Aneurysmal benign fibrous histiocytoma (ABFH) is an uncommon variant of BFH that was first described by Santa Cruz and Kyriakos in 19811. When compared with typical BFH clinically, the ABFH may be a larger lesion and may also be associated with symptoms of rapid growth and pain. It also has a higher local recurrence rate after removal of the lesion. According to a previous report, about 20% of ABFH lesions undergo abrupt or recent color changes2. In addition to the typical histopathological features of BFH, ABFH has findings such as collections of capillaries, hemorrhagic foci, and hemosiderin deposits around cleft-like and cavernous blood-filled spaces in the center of the tumor. ABFH is reported to be negative for immunohistochemical staining for factor XIIIa, CD34, CD31, CD68, and desmin, but strongly positive for vimentin2.
Because of its diverse histologic appearance, ABFH is frequently confused with other fibrous or vascular tumors such as dermatofibrosarcoma protuberans (DFSP), spindle cell hemangioendothelioma, nodular Kaposi's sarcoma, and angiosarcoma. However, unlike DFSP, ABFH rarely invades the subcutaneous fatty layer and does not have a reticular pattern when it does invade the fatty layer. Moreover, DFSP tumor cells are mostly positive (92%) for CD34 immunohistochemically, while only a small portion of ABFH tumor cells are positive (42%) for CD343. In Kaposi's sarcoma, enlarged cystic structures are surrounded by the endothelium, and the tumor cells are positive for CD34 by immunohistochemical analysis. Angiosarcoma shows atypical proliferation of the endothelium, which is not observed in ABFH.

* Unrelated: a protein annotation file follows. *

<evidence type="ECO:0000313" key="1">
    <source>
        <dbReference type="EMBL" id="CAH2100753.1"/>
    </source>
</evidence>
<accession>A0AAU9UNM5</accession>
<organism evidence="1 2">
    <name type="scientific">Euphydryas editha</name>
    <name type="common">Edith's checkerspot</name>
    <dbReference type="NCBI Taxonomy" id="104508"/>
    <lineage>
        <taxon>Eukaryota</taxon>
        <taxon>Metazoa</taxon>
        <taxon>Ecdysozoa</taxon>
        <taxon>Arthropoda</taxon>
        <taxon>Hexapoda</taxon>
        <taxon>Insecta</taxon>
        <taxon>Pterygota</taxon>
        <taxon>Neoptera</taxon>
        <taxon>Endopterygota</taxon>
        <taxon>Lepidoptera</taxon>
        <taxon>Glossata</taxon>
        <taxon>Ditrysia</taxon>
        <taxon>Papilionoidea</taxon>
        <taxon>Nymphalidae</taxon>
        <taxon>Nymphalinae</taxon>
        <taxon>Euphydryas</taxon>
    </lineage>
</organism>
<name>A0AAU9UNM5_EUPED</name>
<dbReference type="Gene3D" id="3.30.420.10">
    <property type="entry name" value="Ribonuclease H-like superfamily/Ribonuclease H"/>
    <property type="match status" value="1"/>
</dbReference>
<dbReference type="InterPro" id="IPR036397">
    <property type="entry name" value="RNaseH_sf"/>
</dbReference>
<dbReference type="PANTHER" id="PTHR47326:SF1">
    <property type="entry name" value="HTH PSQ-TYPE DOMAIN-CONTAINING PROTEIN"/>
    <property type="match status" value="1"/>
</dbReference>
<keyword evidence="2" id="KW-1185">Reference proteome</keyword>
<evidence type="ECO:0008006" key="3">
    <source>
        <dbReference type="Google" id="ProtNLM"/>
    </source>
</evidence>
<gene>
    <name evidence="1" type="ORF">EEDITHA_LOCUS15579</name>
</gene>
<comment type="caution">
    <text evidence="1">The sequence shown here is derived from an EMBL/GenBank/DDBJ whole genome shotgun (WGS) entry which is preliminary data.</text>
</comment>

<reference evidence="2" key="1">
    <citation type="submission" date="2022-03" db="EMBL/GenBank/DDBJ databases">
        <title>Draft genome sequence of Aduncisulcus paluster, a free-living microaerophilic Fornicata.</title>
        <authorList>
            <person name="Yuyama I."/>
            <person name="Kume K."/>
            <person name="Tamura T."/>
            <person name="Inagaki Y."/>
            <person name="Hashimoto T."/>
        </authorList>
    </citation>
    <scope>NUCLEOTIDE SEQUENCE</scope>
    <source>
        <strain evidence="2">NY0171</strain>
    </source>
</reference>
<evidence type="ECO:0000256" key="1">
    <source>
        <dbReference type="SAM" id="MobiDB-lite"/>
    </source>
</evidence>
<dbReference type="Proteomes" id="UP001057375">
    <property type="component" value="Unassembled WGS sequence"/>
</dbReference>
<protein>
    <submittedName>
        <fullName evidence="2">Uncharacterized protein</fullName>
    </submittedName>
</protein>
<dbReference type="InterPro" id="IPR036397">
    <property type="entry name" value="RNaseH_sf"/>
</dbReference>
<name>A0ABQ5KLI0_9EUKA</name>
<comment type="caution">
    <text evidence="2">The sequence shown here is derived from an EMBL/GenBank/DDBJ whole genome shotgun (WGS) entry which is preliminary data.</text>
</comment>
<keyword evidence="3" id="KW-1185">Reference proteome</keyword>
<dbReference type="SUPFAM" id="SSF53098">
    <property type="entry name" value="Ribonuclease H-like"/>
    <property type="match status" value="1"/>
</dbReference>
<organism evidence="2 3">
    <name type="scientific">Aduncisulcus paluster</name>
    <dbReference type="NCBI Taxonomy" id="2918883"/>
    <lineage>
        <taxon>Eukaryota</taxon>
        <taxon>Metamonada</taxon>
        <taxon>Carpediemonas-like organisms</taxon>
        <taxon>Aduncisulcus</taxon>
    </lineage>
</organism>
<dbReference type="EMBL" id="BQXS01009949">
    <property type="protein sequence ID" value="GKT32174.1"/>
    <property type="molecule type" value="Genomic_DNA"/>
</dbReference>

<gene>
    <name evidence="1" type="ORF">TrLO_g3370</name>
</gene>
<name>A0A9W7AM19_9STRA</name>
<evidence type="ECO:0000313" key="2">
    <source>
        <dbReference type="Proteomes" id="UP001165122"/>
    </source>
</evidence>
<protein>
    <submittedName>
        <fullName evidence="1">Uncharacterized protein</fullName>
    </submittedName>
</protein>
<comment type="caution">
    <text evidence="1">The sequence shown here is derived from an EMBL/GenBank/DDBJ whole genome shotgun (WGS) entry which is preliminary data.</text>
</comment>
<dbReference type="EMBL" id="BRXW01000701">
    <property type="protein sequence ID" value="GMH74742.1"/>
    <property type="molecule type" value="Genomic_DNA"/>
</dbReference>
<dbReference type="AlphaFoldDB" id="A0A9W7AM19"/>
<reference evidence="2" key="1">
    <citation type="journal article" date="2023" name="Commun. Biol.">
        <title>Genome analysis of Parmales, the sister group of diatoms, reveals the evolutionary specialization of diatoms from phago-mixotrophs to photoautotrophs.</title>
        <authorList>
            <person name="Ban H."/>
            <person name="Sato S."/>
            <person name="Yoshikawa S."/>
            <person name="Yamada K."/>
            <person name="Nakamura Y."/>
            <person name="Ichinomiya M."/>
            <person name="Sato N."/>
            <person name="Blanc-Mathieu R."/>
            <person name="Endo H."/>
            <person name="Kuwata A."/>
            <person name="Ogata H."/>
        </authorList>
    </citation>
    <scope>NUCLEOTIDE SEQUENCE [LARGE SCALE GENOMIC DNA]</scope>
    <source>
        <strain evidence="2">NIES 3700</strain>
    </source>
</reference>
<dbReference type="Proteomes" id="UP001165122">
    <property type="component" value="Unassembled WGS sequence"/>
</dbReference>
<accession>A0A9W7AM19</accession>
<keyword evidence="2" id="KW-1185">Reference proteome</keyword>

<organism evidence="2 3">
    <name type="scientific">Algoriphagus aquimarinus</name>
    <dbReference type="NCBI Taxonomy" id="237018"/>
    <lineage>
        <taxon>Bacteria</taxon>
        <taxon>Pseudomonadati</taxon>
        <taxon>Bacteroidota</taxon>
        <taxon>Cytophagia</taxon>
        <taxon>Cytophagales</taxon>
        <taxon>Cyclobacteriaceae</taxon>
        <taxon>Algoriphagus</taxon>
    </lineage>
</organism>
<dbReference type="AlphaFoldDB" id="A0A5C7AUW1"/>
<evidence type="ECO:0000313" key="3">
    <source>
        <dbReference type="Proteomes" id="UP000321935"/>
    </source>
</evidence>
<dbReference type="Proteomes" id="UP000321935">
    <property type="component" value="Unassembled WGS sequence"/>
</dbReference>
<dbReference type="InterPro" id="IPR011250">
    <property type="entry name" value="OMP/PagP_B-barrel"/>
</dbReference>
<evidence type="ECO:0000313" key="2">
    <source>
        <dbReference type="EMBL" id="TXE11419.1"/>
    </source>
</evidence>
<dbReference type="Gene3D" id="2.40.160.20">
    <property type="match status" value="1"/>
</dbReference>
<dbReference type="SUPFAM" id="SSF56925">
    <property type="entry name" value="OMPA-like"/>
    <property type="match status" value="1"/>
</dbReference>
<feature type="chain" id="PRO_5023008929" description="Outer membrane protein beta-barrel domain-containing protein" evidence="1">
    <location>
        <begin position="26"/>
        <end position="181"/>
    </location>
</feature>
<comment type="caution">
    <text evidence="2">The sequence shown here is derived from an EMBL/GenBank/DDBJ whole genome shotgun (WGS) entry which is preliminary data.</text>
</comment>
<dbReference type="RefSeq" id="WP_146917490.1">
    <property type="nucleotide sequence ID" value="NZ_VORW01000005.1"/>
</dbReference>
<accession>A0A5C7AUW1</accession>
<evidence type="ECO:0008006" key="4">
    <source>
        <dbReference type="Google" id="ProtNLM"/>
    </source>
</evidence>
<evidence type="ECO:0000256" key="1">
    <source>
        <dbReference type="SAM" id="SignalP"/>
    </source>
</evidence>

The exact pathogenesis of ABFH is not clear and remains controversial. There is no proven correlation between external trauma and the hemorrhagic features within the tissues4. Santa Cruz and Kyriakos1 reported that, in some cases of DF, blood slowly extravasates from the capillaries of the tumor and then produces hemosiderin pigments. This continuous extravasation of blood then supposedly fills the tissue spaces and finally forms cavernous or cleft-like areas that are characteristic of ABFH.
Atrophic DF was first described by Page and Assaad5 in 1987, who reported five cases of depressed or atrophic DF and DFSP. Atrophic DF represents about 2% of all DF and commonly occurs on the upper trunk of women. Atrophic DF appears more frequently at older ages compared with typical DF (49 years vs. 20~25 years of age) and has a higher female dominance6. While DF usually presents as firm reddish-brown papules with diameters of 0.5 cm to 1.0 cm, atrophic DF appears as an anetoderma, or depressed plaque. Histologically, atrophic DF is accompanied by dermal atrophy of more than 50% of the locoregional dermis7.
The exact cause of atrophic DF has been under debate. Kiyohara et al8 proposed that this disease might be caused by abnormal elastophagocytosis of collagen fibers by the cells of DF. On the other hand, Beer et al9 insisted that atrophic DF is an unusual type of late-stage DF because the mean age of atrophic DF is older than that of typical DF. Other diseases such as anetoderma, atrophic scar, morphea, sclerosing basal cell carcinoma, localized lipoatrophy, and steroid atrophy must be considered in differential diagnosis.
Our case displays aneurysmal characteristics with atrophy, which are both rare variants of DF. There is only one reported case similar to this case6. However, compared to the previous case, there was no loss of dermal tissue in our case and we suggest that "DF with atrophic features" is a more appropriate description of the present case than "atrophic DF". Two cases of DF with atrophic features have been reported in Korea, but these seem to have resulted from biopsies of an early-stage DF because of the short duration of the disease10. Herein we report a rare and interesting case of variant DF with both aneurysmal and atrophic characteristics, which is extremely difficult to diagnose clinically as a DF.